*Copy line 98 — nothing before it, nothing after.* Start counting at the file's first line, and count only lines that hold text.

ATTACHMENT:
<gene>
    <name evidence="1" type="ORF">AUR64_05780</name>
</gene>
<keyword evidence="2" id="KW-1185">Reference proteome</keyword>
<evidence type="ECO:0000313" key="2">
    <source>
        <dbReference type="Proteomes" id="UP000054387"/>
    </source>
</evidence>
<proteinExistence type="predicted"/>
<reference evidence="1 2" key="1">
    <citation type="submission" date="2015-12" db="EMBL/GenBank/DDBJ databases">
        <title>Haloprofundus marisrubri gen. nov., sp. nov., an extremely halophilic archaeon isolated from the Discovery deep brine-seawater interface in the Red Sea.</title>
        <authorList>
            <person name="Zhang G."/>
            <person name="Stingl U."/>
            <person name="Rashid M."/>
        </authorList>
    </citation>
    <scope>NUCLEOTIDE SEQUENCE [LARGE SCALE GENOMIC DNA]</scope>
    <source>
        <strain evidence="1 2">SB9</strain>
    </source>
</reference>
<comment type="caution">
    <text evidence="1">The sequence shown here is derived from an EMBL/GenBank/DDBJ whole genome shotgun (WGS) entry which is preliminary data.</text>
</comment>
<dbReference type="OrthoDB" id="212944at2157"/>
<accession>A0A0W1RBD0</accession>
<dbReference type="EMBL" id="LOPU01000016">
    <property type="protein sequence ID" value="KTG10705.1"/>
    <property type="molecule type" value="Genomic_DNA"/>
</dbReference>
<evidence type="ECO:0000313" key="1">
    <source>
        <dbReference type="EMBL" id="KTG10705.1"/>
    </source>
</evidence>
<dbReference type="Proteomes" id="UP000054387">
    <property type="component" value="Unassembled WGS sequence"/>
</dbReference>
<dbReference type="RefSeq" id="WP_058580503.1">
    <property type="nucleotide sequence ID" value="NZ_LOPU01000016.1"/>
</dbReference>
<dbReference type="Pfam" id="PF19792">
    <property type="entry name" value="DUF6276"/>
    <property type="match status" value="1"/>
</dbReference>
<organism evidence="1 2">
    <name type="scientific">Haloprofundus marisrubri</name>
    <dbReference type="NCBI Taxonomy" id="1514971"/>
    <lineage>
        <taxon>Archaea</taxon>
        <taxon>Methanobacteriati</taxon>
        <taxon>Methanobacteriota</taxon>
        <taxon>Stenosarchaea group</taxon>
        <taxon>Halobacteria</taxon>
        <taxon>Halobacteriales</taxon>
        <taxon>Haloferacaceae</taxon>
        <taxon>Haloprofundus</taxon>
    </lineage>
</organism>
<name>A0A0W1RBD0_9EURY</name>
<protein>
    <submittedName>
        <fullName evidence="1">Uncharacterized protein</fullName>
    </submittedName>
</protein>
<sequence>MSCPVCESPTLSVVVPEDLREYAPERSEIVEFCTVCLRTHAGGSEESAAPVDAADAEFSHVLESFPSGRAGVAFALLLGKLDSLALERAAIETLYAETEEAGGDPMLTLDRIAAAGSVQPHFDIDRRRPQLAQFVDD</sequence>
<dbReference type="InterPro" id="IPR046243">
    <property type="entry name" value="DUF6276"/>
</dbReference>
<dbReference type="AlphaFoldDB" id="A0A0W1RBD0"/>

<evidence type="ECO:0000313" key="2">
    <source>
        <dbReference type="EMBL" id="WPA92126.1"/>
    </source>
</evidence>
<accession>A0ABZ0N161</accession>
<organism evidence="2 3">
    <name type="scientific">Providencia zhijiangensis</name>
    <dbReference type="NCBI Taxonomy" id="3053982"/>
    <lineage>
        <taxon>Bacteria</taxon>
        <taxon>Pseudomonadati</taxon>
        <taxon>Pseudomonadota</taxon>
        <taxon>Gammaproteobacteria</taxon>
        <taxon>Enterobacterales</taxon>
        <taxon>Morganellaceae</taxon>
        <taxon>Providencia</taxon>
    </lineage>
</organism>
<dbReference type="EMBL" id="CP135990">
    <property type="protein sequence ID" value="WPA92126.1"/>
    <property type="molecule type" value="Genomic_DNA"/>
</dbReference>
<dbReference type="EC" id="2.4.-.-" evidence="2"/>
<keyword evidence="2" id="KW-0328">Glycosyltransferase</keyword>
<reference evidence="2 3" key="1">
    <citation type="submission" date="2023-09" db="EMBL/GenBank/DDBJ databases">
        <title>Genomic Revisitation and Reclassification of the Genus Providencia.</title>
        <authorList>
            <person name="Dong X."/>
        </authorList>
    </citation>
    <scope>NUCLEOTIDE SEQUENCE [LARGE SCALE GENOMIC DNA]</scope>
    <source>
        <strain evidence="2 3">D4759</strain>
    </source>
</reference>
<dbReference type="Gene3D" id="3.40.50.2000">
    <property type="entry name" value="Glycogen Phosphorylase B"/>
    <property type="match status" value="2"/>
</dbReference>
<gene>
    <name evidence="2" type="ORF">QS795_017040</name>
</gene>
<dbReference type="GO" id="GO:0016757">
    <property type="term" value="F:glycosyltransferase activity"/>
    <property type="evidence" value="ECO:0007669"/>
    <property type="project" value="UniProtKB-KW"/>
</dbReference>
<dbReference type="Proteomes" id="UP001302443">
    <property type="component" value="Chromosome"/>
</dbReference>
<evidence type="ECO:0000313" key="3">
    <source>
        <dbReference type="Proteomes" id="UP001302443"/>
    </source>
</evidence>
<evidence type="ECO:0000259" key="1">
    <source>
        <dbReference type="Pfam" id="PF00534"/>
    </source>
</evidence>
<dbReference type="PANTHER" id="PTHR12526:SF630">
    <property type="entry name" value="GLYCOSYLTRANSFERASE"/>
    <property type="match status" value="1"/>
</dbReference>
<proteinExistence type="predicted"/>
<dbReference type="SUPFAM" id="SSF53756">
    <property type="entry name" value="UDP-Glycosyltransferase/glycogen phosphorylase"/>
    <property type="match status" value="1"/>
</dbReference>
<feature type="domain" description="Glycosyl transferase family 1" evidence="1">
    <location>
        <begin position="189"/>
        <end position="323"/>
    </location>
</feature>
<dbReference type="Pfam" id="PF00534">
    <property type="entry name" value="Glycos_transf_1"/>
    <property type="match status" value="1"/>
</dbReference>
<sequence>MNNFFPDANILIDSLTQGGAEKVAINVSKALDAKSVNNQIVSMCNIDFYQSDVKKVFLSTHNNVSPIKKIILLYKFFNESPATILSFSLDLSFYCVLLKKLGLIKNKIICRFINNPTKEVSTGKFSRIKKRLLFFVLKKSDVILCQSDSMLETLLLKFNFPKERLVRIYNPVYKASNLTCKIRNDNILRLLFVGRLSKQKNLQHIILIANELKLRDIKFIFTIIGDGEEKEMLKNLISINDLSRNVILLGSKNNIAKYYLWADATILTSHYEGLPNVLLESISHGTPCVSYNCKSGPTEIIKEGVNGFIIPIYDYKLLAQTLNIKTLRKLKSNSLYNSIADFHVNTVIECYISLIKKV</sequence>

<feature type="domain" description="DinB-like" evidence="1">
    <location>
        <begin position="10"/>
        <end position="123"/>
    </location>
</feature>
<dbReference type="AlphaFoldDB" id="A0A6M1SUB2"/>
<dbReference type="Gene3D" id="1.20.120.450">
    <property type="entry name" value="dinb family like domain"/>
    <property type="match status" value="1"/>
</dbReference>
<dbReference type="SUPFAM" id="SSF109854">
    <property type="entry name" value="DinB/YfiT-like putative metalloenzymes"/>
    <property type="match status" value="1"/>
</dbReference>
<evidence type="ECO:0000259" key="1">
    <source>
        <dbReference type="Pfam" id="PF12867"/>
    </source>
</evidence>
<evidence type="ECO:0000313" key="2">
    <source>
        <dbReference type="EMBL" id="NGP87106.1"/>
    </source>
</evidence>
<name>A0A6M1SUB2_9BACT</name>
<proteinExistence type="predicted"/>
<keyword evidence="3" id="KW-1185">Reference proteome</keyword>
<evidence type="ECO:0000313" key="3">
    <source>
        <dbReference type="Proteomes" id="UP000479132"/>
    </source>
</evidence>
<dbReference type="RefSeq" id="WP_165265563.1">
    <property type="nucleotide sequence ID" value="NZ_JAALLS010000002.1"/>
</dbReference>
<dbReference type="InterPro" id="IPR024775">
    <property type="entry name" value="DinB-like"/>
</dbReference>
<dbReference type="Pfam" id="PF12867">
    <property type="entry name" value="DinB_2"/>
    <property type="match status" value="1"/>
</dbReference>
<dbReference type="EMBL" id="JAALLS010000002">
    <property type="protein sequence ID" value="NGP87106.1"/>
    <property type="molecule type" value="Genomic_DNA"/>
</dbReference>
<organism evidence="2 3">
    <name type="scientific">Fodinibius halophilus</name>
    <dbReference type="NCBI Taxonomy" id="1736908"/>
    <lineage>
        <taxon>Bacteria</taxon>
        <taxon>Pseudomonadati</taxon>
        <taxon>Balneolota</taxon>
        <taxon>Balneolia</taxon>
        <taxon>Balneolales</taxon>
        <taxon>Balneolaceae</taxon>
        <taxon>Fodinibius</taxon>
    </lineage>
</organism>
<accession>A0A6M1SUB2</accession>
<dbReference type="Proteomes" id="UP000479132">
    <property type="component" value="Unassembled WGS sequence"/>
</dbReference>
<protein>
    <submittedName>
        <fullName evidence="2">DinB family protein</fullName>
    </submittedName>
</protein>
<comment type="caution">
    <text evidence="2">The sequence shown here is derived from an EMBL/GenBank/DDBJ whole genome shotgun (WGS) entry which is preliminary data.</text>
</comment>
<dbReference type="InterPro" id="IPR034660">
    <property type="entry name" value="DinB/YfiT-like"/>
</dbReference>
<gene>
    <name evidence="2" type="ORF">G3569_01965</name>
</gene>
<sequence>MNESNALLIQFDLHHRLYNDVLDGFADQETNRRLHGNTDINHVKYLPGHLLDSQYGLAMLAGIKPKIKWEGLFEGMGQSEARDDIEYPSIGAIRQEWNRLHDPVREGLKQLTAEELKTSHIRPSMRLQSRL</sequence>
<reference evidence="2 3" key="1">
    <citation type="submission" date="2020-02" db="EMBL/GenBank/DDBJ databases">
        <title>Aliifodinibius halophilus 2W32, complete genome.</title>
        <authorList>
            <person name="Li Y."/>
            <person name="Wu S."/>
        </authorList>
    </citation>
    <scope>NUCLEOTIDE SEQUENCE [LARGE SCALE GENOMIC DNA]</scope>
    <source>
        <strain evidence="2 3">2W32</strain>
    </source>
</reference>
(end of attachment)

<keyword evidence="2" id="KW-0328">Glycosyltransferase</keyword>